Fundamentals of a New Jersey Real Estate Contract
Real Estate Lawyers Helping Clients Draft Valid and Detailed Contracts in Toms River and Freehold NJ
A real estate contract is a legal contract consistent with New Jersey real estate law for the sale, purchase, or interchange of a property in the state. Real estate contracts are a very specific but crucial component of a real estate transaction since they explain and frame the actions that the buyer and the seller are expected to take. Importantly, there are a number of considerations that must be made while drafting a contract in order for it to be a valid and enforceable document. When it comes to developing a contract to finalize the sale of a New Jersey home or other property, one of the best decisions you can make is finding an experienced real estate attorney to ensure that all i’s are dotted, and all t’s are crossed, as improperly addressed complexities of such a contract can quickly turn a sale sour. Read on to learn more about the essential elements and types of real estate contracts, as well as how a skilled real estate attorney can help you develop an enforceable contract with the details customized to meet your unique needs in the transaction.
The real estate attorneys at Bronzino Law Firm have been representing clients in various real estate transactions for many years. Our lawyers have the depth of knowledge and experience to ensure that every step is carried out correctly in accordance with the procedures established for either buying or selling a property.
Contact Bronzino Law to speak with one of our lawyers about how we can assist you with the specifics of your contract so you can sign with confidence. We have drafted numerous contracts for clients in Little Egg Harbor, Red Bank, Jackson, Asbury Park, Lacey, and across Monmouth and Ocean County. To begin realizing your aspirations, fill out our online form, or call (732) 812-3102 to arrange a free consultation with one of our real estate attorneys.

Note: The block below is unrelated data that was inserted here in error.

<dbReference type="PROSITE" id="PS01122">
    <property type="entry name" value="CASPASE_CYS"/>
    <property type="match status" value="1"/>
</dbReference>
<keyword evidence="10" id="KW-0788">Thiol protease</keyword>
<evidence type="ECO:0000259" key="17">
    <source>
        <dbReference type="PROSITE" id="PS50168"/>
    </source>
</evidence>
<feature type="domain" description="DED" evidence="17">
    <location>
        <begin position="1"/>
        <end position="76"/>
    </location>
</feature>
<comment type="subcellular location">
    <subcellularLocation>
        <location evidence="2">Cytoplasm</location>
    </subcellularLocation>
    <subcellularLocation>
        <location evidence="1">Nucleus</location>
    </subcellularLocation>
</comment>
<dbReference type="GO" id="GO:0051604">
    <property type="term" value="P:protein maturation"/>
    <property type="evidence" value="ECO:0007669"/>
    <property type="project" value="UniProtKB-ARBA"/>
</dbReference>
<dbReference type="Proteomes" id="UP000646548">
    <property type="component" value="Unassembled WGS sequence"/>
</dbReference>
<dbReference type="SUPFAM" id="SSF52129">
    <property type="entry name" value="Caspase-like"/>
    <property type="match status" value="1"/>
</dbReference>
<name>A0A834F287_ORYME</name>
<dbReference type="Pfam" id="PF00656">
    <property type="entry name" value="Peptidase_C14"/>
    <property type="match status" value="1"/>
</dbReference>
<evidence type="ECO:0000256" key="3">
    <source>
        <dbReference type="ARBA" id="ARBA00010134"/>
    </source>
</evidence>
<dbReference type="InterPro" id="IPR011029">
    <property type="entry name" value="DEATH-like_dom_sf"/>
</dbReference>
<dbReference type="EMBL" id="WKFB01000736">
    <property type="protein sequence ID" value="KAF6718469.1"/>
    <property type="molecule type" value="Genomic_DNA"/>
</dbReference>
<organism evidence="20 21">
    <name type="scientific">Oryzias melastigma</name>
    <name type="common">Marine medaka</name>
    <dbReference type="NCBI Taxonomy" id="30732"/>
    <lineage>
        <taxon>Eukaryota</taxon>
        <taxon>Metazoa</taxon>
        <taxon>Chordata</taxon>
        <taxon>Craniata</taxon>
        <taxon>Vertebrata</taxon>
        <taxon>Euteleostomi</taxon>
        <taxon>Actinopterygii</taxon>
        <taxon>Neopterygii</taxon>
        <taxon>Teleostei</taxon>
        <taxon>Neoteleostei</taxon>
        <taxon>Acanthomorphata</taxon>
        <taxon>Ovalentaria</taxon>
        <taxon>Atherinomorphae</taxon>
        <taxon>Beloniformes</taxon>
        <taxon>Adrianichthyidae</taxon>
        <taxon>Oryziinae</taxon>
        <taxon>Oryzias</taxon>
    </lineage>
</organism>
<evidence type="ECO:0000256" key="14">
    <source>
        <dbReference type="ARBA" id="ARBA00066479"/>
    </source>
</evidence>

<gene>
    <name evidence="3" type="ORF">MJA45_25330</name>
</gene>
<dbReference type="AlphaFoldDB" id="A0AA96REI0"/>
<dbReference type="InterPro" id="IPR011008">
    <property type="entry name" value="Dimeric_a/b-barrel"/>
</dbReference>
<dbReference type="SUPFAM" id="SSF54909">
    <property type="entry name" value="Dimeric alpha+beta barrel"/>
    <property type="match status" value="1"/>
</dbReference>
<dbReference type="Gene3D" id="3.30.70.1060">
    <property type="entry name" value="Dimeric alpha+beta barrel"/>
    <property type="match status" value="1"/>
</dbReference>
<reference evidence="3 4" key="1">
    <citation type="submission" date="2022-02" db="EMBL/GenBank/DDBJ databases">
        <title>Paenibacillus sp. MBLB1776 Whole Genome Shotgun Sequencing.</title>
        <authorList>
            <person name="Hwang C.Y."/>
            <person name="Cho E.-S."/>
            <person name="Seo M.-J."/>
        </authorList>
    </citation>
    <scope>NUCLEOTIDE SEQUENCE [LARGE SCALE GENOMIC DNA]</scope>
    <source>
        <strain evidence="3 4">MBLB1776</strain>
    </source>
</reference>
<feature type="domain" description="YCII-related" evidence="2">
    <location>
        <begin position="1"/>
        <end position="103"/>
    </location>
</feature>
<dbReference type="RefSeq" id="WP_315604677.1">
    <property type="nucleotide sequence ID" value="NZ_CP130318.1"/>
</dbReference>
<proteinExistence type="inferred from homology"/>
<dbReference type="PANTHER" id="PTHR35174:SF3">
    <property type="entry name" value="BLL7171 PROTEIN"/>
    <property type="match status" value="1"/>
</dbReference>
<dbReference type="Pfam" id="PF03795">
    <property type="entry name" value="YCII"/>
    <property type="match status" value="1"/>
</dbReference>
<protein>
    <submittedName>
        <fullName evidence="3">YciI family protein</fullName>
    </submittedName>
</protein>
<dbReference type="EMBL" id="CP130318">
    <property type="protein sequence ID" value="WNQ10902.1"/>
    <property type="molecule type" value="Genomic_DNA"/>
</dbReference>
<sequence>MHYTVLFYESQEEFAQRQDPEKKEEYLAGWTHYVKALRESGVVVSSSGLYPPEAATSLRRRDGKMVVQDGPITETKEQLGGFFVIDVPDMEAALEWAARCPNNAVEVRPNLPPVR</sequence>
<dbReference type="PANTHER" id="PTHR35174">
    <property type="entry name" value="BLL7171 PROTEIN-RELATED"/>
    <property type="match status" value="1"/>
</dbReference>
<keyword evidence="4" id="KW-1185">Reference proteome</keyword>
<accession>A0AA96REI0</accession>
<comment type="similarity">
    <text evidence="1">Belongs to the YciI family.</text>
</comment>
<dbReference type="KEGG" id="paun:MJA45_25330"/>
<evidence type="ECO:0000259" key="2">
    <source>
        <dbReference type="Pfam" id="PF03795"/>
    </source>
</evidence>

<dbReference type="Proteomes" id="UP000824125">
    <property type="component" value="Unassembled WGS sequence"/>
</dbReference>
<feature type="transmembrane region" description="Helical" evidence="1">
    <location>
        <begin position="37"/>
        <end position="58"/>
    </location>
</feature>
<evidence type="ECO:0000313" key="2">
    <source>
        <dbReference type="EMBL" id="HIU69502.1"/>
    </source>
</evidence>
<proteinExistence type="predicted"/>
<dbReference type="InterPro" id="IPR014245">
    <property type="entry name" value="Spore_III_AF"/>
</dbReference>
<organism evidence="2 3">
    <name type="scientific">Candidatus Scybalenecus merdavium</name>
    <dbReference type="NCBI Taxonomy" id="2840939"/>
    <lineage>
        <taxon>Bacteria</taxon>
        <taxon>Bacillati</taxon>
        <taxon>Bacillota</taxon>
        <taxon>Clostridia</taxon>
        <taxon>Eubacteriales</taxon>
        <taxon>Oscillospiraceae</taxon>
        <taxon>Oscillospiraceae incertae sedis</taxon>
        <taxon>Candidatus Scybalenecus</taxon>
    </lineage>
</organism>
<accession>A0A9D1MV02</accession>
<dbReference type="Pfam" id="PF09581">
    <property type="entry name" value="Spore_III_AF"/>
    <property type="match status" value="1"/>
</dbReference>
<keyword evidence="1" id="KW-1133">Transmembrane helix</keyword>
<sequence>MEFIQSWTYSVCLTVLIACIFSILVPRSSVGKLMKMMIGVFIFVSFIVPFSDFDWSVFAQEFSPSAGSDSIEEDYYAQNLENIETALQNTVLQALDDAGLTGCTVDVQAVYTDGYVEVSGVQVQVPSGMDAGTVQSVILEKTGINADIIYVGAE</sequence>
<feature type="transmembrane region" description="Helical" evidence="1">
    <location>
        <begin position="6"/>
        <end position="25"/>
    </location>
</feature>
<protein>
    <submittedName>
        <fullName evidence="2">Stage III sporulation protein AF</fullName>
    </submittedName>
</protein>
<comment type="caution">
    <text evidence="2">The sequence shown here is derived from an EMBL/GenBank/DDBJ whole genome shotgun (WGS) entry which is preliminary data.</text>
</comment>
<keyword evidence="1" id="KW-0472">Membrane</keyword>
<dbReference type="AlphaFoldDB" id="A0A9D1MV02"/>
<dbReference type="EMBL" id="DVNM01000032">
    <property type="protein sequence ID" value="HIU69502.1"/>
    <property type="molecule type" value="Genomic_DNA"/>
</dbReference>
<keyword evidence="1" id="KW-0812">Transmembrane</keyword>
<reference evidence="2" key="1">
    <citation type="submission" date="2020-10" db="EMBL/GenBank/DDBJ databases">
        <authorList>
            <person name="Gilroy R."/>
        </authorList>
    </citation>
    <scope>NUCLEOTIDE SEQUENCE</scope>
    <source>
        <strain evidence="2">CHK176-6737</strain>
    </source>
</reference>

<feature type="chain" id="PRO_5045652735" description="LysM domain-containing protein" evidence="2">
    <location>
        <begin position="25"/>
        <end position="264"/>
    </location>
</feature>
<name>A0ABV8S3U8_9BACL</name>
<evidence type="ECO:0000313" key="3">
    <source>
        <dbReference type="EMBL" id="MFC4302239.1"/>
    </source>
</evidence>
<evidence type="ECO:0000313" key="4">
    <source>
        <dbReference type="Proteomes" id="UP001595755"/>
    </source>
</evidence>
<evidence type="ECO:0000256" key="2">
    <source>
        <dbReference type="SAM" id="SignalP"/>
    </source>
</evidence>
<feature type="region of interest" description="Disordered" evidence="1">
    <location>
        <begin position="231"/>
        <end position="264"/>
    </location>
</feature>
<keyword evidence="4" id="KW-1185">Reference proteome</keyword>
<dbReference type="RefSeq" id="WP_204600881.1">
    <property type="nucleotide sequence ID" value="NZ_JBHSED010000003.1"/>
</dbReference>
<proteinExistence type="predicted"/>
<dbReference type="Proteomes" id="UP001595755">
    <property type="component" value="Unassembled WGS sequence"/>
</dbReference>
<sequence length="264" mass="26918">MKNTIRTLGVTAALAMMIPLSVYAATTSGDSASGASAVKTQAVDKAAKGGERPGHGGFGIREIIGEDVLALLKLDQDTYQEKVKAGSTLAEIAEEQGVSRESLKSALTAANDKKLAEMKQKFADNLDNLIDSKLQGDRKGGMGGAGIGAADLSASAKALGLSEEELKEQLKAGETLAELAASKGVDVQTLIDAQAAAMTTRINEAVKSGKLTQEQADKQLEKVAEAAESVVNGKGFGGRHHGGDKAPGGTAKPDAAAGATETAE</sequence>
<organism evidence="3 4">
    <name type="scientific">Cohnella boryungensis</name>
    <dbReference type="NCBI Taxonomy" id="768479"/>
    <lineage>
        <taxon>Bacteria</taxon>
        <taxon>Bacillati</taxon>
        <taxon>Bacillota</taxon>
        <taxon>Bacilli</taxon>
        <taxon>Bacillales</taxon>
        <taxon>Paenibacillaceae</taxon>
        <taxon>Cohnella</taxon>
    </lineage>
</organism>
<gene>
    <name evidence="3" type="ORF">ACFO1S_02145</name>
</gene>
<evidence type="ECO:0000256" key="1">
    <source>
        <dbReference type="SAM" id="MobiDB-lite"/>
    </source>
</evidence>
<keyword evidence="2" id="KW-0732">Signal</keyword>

Essential Elements of a Valid NJ Real Estate Contract
There are some essential elements that must be included in a real estate contract to meet legal standards in New Jersey. A real estate contract must state a specific legality of purpose, involve parties who are competent, constitute agreement by offer and acceptance, and include consideration and consent.
A real estate contract must have legality of purpose, meaning that all elements of the contract and the sale and purchase of the property must comply with New Jersey law. For example, if a caretaker of a property attempts to sell the property without having a legal claim to the property, not only does the contract have legal purpose, but they are also committing a crime, for which there are additional consequences to the contract being rendered null and void.
The contract must involve competent parties, meaning that each party involved in the sale is mentally sound and also legally allowed to participate in the legal action.
Agreement by offer and acceptance, according to New Jersey revised statutes, is communication by one party to another of their willingness to enter into a contract, which is considered an offer. An understanding of acceptance of the offer without modifications results in an agreement.
A consideration refers to a specific outline of the exchange. In the case of real estate law, the consideration is the specified property for some amount of money.
The consent is, obviously, the knowing willingness of each party to enter into the terms of the contract exactly as they are laid out. It is the final closing element of the contract that seals its posterity.